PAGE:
When it comes to the health of your website’s SEO, it can be difficult to keep up to date with just how things are performing. The ‘health’ of your campaign and the results it brings in can fluctuate over time, but it’s good practice to conduct regular checks and audits to ensure that everything is running smoothly and at optimum efficiency – the question is, where do you start? From tracking your brand’s reputation to keeping on top of changes in traffic or device usage, here are a few key metrics you should be measuring to maintain the health of your website and SEO campaign.


The reputation of your brand, business and website can all play a huge part in how your existing and potential customers view your products or services as a whole. People that have had experience with your company and website in the past will have opinions about everything from your products and services themselves, to your customer service, employees and overall business quality. Reviews and news about your business can travel fast through your audience, and so it’s important to make sure you’re tracking and measuring how people perceive your brand. 

Social media tools often have brand mention tracking included as standard, with alerts every time your brand is mentioned. These aren’t always foolproof but can provide a general overview of how customers seem to be viewing your brand at any one time across social media networks, news outlets, forums, blogs and more. You can use this kind of information to calculate the general sentiment of your brand by comparing the number of positive and negative mentions.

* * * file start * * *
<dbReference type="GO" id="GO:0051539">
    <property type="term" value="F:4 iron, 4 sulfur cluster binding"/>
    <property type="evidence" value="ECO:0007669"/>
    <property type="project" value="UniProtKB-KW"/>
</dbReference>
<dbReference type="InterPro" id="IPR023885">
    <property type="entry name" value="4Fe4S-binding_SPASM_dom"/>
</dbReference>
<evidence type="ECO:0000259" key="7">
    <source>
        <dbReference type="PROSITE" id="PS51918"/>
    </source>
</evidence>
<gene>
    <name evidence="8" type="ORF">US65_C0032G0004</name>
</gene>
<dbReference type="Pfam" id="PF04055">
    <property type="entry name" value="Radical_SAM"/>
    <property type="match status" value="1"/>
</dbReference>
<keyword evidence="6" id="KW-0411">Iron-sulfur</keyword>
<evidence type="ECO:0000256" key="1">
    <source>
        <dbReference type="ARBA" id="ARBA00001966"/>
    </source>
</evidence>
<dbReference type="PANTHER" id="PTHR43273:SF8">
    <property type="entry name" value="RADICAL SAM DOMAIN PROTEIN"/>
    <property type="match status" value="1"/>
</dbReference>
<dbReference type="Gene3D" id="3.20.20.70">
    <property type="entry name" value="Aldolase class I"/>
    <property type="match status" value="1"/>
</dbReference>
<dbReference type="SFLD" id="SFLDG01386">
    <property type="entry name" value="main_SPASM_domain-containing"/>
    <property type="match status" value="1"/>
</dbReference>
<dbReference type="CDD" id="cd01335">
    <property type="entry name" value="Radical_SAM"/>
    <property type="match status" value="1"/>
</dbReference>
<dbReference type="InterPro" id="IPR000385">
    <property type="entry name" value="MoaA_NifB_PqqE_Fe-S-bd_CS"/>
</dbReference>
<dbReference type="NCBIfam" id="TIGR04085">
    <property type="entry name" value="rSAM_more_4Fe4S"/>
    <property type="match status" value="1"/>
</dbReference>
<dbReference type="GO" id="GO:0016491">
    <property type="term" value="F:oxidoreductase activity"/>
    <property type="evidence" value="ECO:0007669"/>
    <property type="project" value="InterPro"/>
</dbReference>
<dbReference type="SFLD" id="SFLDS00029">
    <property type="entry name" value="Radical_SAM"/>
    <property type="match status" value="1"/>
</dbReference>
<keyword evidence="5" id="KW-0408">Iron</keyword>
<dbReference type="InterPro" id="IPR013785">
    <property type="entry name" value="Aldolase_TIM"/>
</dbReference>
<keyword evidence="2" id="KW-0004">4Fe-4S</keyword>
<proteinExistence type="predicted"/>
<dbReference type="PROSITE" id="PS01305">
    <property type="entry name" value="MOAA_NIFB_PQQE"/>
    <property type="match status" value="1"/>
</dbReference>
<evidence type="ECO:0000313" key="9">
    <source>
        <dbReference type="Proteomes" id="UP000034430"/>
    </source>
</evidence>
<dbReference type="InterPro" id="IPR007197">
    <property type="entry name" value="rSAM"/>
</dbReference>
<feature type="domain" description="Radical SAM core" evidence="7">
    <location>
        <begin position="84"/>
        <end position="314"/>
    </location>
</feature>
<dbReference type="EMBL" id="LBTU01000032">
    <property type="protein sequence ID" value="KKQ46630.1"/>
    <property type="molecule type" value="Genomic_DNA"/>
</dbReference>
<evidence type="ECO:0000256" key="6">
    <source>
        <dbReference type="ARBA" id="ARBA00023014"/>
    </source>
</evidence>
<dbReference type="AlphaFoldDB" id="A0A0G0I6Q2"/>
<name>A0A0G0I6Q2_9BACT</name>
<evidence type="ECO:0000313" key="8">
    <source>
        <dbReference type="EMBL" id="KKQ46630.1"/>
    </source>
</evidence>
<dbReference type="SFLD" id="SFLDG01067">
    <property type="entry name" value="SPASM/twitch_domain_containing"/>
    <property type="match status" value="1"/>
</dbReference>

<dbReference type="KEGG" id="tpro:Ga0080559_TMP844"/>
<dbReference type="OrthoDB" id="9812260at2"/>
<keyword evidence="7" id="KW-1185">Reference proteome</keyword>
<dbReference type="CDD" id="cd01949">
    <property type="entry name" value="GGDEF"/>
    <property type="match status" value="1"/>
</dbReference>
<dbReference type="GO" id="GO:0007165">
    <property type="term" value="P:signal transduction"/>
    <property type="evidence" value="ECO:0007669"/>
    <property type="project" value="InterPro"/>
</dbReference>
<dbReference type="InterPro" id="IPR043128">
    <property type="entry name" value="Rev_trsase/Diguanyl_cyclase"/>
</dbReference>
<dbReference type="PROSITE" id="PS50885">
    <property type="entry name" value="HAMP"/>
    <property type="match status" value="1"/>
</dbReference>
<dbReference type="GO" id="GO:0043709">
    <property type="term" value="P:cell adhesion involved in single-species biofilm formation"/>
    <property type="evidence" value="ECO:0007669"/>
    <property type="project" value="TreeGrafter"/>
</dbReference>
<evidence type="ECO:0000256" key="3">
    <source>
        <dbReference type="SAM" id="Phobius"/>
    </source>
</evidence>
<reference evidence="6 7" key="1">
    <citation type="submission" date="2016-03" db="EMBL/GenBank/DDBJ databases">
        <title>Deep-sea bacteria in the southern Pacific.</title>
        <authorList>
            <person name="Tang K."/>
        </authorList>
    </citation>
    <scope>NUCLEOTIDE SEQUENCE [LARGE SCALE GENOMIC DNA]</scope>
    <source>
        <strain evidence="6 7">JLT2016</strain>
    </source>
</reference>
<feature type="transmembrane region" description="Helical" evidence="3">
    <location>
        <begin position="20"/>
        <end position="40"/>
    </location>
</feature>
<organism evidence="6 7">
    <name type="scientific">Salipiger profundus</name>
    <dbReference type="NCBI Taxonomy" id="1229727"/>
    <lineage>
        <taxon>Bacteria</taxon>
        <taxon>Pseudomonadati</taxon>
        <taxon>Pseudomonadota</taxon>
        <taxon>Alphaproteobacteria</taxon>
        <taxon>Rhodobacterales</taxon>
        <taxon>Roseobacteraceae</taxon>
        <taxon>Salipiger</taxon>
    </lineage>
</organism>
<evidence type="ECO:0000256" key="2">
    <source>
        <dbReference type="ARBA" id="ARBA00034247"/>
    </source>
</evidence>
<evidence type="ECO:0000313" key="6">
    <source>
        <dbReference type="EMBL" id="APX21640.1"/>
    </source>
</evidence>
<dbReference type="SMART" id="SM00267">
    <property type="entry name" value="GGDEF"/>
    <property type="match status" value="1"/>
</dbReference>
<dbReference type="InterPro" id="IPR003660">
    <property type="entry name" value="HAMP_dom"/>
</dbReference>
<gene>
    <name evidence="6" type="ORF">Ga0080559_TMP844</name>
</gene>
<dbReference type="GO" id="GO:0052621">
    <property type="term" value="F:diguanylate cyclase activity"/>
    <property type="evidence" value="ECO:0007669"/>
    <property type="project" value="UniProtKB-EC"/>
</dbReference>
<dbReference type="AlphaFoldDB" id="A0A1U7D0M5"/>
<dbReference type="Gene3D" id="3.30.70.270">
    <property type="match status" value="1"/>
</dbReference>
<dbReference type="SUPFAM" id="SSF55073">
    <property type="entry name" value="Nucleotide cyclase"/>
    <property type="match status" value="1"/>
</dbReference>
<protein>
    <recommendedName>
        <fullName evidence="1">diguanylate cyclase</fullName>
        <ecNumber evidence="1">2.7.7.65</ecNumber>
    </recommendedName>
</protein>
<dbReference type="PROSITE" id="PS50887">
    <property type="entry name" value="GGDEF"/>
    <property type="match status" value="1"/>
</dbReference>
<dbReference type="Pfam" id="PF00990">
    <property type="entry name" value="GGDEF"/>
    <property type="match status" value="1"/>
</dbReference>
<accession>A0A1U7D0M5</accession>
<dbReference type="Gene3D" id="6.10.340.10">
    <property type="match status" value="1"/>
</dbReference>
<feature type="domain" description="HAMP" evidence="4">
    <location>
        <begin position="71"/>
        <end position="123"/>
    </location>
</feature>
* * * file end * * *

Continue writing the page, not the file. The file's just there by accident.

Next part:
Traffic Changes

While your ranking in Google, particularly for your top keywords, is worth watching, it’s your website’s traffic that is a truly valuable metric to track when determining the health of your campaign. Changed in organic traffic, direct traffic, referral traffic, traffic from ads and even changes in traffic from email marketing can all be signs that your campaign is performing well or in some cases, is seeing problems.

If your organic traffic has decreased, you should investigate what might’ve gone wrong. Has there been an algorithm update that may have affected your standing in the SERPs, or is the issue something deeper? Checking the traffic to different pages and sections of your website can help you stay on top of whether it’s a single issue with a page, or whether your website as a whole has seen decreased traffic from search. It’s also worth checking whether your marketing has changed lately, as this can decrease brand awareness and therefore, decrease brand-related searches.

If your direct traffic has decreased, you first need to check if the same has happened to organic traffic and whether mobile usage has also decreased. This can help you determine whether it’s as a result of a wider issue, or whether it is simply a fluctuation. Using UTM tagging for other marketing channels, this can also result in a decrease in direct traffic.

If referral traffic has decreased, you need to determine where your referrals usually come from, and whether that has been any change to these avenues. For example, lost backlinks or changes to the layout of the referring site can lead to reduced referred traffic simply because people can’t use or find the link.

Mobile Device Usage